One variant of the scam may date back to the 18th or 19th centuries, as a very similar letter, entitled "The Letter from Jerusalem", is seen in the memoirs of Eugène François Vidocq, a former French criminal and private investigator. One of these, sent via postal mail, was addressed to a woman's husband, and inquired about his health.
Another variant of the scam, dating back to circa 1830, appears very similar to what is passed via email today: "Sir, you will doubtlessly be astonished to be receiving a letter from a person unknown to you, who is about to ask a favour from you...", and goes on to talk of a casket containing 16,000 francs in gold and the diamonds of a late marchioness. It then asked what to do with profits from a .6 million investment, and ended with a telephone number.
In exchange for transferring the funds out of Nigeria, the recipient would keep 30% of the total.
To get the process started, the scammer asked for a few sheets of the company’s letterhead, bank account numbers, and other personal information.
- Their last names are usually Cole, Moore, Smith or Williams - They say they are "XX by name" and "XX by age" - They say "am" instead of "I am", for example: "am Williams by name..." - They say "hope to read from you soon" - They say they are from Keller, VA. Because it has the same zip code as Nigeria: 23401 - Their occupation is often "building contractor" or "civil engineer" for men and "model" or "nurse" for women - Their introductory letter often contains the phraze: "Remeber the distance or colour does not matter but love matters alot in life." (typical for Senegal scammers) - They immediately want to get off the website and onto Yahoo IM or MSN IM - They are not usually around on the weekends to IM - They IM at unusual hours for your time zone - Their profile seems to disappear off the website immediately after conversation begins - Their spelling is atrocious - They are notorious for using 'i' instead of 'I' - They consistently use webspeak or abbreviations: u r ur cos pls/plz ma sry brb div acc - Their grammar is not consistent with how Americans speak, French speak etc...
- They often mix up their phrases: i will like to heer from you soonest I am kool Do you have anyman you care to meet Do you have any man you planning to meet Looking for someone to love and care for in life Am cheerfull in life I will like to meet someone that is careing and loveing for real in life i am too young for my age if you don't know Ok so how will you feel if i says i dont mind you i will like you to be my best friend You are so pretty for my likeness - They appear uneducated with their speaking/writing skills - They misunderstand our slang or comparisons such as night owl/early bird, poker face - They immediately start using pet names with you: hon/hun baby/babe sweety/sweetie - They over-use emoticons - They are notorious for using BUZZ - They do not like to answer personal questions about themselves and tend to ignore questions - The details they give you on IM are often different that what was stated on their profiles, one of the more common ones they give different answers to is their birthdate, height/weight, and age - If you catch them on an inconsistency they will claim a friend or relative must've been using their id to chat with you, they will always try to come up with a coverup and of course, you are always wrong or mistaken - They often misspell the cities/towns they claim they are from and are unfamiliar with any of the local landmarks and attractions - They do not know common questions that every US citizen would know the answer to - If you ask them a question they don't know they will usually be offline for a length of time so they can go look up the answer on the internet always claiming they had a phone call or had to go to the bathroom etc..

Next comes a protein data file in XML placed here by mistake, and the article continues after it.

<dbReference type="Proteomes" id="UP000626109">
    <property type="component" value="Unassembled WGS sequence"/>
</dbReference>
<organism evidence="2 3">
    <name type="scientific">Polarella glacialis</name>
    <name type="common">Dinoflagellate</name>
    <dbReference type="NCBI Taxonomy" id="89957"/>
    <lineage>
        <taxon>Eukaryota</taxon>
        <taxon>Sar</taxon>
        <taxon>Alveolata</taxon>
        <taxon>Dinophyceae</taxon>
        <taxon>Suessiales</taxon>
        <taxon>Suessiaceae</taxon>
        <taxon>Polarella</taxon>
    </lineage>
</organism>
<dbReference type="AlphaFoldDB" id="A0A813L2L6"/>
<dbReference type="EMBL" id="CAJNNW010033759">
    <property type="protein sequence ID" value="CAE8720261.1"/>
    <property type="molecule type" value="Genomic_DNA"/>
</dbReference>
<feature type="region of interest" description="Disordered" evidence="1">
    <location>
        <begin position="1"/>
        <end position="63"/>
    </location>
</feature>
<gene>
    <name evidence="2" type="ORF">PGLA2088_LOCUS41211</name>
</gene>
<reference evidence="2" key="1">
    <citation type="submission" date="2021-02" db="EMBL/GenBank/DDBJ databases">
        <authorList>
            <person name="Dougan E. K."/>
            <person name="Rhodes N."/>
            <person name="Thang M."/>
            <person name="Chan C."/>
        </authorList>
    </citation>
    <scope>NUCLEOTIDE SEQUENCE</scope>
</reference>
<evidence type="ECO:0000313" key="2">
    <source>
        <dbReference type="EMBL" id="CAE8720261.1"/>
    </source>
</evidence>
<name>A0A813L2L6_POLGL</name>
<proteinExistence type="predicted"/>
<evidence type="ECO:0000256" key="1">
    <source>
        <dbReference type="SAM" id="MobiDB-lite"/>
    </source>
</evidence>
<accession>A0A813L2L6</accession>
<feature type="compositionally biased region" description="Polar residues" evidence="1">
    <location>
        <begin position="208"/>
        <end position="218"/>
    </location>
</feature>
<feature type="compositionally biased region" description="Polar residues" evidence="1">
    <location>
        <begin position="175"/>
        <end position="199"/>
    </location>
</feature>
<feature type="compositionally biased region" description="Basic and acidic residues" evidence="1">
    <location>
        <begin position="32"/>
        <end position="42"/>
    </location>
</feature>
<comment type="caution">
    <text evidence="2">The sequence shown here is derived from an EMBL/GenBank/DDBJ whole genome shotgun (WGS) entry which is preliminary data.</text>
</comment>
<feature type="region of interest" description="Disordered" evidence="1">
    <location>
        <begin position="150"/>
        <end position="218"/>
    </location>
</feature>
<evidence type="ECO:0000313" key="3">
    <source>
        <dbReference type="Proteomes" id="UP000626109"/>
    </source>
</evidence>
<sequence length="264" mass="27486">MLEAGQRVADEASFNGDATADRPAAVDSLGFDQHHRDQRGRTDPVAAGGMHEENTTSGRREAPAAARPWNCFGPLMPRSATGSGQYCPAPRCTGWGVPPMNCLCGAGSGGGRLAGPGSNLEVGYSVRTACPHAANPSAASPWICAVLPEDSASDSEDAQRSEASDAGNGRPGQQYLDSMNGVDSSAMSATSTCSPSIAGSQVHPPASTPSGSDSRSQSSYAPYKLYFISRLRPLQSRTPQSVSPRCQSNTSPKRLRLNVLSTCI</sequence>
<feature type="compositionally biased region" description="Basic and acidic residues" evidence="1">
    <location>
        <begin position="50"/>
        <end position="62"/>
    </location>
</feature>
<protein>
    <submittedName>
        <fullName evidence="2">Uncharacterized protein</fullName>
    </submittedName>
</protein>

Other official-looking letters were sent from a writer who said he was a director of the state-owned Nigerian National Petroleum Corporation.
He said he wanted to transfer million to the recipient’s bank account – money that was budgeted but never spent.
One reason Nigeria may have been singled out is the apparently comical, almost ludicrous nature of the promise of West African riches from a Nigerian prince.The sums involved are usually in the millions of dollars, and the investor is promised a large share, typically ten to forty percent, in return for assisting the fraudster to retrieve or expatriate the money.Although the vast majority of recipients do not respond to these emails, a very small percentage do, enough to make the fraud worthwhile, as many millions of messages can be sent daily.An email subject line may say something like "From the desk of barrister [Name]", "Your assistance is needed", and so on.The details vary, but the usual story is that a person, often a government or bank employee, knows of a large amount of unclaimed money or gold which he cannot access directly, usually because he has no right to it.